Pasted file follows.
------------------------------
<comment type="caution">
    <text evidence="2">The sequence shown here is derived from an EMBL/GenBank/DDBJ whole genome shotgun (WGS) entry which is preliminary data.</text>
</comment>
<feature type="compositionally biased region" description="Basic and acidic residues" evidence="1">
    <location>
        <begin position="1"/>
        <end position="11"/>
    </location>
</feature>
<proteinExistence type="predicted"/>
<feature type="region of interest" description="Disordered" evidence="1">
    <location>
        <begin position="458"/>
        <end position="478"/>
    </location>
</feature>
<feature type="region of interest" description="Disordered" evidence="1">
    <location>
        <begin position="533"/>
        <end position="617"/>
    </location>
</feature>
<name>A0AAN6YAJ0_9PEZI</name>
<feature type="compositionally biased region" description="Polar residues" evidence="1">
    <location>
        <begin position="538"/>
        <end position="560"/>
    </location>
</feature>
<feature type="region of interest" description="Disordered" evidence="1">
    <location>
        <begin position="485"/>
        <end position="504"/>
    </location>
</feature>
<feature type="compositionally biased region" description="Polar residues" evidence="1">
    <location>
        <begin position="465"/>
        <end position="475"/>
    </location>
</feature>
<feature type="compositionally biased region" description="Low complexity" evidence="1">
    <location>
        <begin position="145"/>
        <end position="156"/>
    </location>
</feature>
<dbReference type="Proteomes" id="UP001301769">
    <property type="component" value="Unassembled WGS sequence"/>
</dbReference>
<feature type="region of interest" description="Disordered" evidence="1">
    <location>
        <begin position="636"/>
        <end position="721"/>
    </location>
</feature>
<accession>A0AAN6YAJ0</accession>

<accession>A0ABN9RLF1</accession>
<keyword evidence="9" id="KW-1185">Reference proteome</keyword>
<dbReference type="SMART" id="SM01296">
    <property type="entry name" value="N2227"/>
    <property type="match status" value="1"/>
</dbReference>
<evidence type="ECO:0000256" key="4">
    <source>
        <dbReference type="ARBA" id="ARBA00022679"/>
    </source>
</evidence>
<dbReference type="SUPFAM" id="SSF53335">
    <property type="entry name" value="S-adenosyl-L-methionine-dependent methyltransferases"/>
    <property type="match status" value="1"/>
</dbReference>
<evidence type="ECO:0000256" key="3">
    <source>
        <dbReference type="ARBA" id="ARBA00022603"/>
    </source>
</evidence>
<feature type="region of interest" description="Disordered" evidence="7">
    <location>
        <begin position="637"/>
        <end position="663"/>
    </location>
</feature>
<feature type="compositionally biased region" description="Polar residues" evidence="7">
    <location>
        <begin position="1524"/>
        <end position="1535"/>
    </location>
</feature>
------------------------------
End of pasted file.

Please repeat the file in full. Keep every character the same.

<comment type="caution">
    <text evidence="2">The sequence shown here is derived from an EMBL/GenBank/DDBJ whole genome shotgun (WGS) entry which is preliminary data.</text>
</comment>
<feature type="compositionally biased region" description="Basic and acidic residues" evidence="1">
    <location>
        <begin position="1"/>
        <end position="11"/>
    </location>
</feature>
<proteinExistence type="predicted"/>
<feature type="region of interest" description="Disordered" evidence="1">
    <location>
        <begin position="458"/>
        <end position="478"/>
    </location>
</feature>
<feature type="region of interest" description="Disordered" evidence="1">
    <location>
        <begin position="533"/>
        <end position="617"/>
    </location>
</feature>
<name>A0AAN6YAJ0_9PEZI</name>
<feature type="compositionally biased region" description="Polar residues" evidence="1">
    <location>
        <begin position="538"/>
        <end position="560"/>
    </location>
</feature>
<feature type="region of interest" description="Disordered" evidence="1">
    <location>
        <begin position="485"/>
        <end position="504"/>
    </location>
</feature>
<feature type="compositionally biased region" description="Polar residues" evidence="1">
    <location>
        <begin position="465"/>
        <end position="475"/>
    </location>
</feature>
<feature type="compositionally biased region" description="Low complexity" evidence="1">
    <location>
        <begin position="145"/>
        <end position="156"/>
    </location>
</feature>
<dbReference type="Proteomes" id="UP001301769">
    <property type="component" value="Unassembled WGS sequence"/>
</dbReference>
<feature type="region of interest" description="Disordered" evidence="1">
    <location>
        <begin position="636"/>
        <end position="721"/>
    </location>
</feature>
<accession>A0AAN6YAJ0</accession>

<accession>A0ABN9RLF1</accession>
<keyword evidence="9" id="KW-1185">Reference proteome</keyword>
<dbReference type="SMART" id="SM01296">
    <property type="entry name" value="N2227"/>
    <property type="match status" value="1"/>
</dbReference>
<evidence type="ECO:0000256" key="4">
    <source>
        <dbReference type="ARBA" id="ARBA00022679"/>
    </source>
</evidence>
<dbReference type="SUPFAM" id="SSF53335">
    <property type="entry name" value="S-adenosyl-L-methionine-dependent methyltransferases"/>
    <property type="match status" value="1"/>
</dbReference>
<evidence type="ECO:0000256" key="3">
    <source>
        <dbReference type="ARBA" id="ARBA00022603"/>
    </source>
</evidence>
<feature type="region of interest" description="Disordered" evidence="7">
    <location>
        <begin position="637"/>
        <end position="663"/>
    </location>
</feature>
<feature type="compositionally biased region" description="Polar residues" evidence="7">
    <location>
        <begin position="1524"/>
        <end position="1535"/>
    </location>
</feature>